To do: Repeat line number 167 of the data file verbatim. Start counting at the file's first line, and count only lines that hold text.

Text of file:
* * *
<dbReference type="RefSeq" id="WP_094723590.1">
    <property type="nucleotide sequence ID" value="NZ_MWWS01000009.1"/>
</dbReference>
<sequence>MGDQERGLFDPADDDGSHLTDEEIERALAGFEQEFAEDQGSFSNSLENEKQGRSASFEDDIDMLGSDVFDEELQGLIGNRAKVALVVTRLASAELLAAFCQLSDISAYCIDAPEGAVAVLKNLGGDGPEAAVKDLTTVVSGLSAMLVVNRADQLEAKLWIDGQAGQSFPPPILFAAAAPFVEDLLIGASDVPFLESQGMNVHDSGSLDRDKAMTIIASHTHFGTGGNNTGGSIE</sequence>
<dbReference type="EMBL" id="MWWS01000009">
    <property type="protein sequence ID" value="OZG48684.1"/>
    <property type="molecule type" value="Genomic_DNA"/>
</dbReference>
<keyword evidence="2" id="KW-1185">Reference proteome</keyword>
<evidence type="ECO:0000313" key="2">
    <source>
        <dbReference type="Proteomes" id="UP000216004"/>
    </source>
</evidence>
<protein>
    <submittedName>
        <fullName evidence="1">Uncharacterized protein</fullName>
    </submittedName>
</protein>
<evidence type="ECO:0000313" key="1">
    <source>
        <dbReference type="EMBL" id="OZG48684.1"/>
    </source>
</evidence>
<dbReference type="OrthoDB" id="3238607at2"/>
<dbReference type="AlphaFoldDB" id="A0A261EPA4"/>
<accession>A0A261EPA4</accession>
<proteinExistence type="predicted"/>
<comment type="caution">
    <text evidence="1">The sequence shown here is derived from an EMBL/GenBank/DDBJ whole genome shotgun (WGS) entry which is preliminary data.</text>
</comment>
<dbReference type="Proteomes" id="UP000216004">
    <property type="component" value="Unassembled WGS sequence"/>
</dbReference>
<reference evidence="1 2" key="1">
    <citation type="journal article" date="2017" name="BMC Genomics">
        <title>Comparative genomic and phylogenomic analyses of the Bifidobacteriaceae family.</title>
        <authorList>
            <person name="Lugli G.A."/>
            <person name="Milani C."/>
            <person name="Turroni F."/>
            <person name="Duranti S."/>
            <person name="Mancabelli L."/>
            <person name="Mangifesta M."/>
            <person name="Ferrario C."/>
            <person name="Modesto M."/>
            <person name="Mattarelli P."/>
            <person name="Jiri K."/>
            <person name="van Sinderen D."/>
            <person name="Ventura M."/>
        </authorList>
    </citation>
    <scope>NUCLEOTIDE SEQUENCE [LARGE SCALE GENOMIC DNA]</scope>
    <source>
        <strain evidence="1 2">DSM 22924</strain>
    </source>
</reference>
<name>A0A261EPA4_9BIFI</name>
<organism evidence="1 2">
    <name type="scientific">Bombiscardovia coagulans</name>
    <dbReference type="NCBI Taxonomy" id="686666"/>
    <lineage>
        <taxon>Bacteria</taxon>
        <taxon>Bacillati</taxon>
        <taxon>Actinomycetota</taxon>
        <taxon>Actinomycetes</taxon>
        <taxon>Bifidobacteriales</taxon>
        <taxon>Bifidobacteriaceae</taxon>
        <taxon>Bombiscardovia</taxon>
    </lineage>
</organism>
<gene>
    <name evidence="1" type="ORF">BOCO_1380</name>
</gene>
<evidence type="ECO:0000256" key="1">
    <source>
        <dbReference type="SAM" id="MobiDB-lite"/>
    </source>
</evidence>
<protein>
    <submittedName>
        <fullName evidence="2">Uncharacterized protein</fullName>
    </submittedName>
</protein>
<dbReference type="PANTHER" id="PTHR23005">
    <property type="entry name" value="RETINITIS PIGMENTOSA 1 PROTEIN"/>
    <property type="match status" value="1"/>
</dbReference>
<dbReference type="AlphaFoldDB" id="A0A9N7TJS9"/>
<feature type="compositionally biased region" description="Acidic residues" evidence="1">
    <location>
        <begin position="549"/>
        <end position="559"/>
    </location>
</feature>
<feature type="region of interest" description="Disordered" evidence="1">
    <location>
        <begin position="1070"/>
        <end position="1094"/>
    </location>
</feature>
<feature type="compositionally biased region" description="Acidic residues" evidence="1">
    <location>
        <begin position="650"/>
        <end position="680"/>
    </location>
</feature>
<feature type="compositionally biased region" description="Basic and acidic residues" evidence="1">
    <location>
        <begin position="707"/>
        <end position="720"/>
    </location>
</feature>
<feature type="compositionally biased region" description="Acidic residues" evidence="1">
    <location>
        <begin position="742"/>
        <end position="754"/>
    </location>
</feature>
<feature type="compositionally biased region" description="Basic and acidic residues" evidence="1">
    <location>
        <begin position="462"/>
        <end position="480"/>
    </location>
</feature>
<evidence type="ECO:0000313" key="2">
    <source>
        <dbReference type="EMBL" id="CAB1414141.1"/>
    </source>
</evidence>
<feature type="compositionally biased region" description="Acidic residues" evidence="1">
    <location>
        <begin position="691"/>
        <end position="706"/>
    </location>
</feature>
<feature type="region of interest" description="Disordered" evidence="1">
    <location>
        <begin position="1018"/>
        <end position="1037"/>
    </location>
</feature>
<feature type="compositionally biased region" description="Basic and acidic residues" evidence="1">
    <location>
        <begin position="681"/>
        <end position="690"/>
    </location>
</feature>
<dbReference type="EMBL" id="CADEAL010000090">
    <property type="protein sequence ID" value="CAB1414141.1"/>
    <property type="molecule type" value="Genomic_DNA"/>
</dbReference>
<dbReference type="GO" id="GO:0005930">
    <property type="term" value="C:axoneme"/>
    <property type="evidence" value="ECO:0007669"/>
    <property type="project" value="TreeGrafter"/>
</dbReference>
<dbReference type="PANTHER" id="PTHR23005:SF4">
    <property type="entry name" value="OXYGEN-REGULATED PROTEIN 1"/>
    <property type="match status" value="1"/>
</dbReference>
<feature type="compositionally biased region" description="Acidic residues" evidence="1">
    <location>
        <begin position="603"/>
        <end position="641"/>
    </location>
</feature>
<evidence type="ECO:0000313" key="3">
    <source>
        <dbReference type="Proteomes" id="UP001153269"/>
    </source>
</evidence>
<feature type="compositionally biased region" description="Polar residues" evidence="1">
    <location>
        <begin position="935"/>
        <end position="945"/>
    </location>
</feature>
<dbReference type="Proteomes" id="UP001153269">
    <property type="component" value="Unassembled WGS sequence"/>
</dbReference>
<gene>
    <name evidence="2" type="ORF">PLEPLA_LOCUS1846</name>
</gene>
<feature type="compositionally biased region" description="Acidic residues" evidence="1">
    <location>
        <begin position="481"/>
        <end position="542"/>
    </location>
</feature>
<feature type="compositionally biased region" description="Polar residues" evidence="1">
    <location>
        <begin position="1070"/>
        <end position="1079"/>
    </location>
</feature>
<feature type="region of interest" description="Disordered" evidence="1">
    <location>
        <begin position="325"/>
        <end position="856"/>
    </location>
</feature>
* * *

</feature>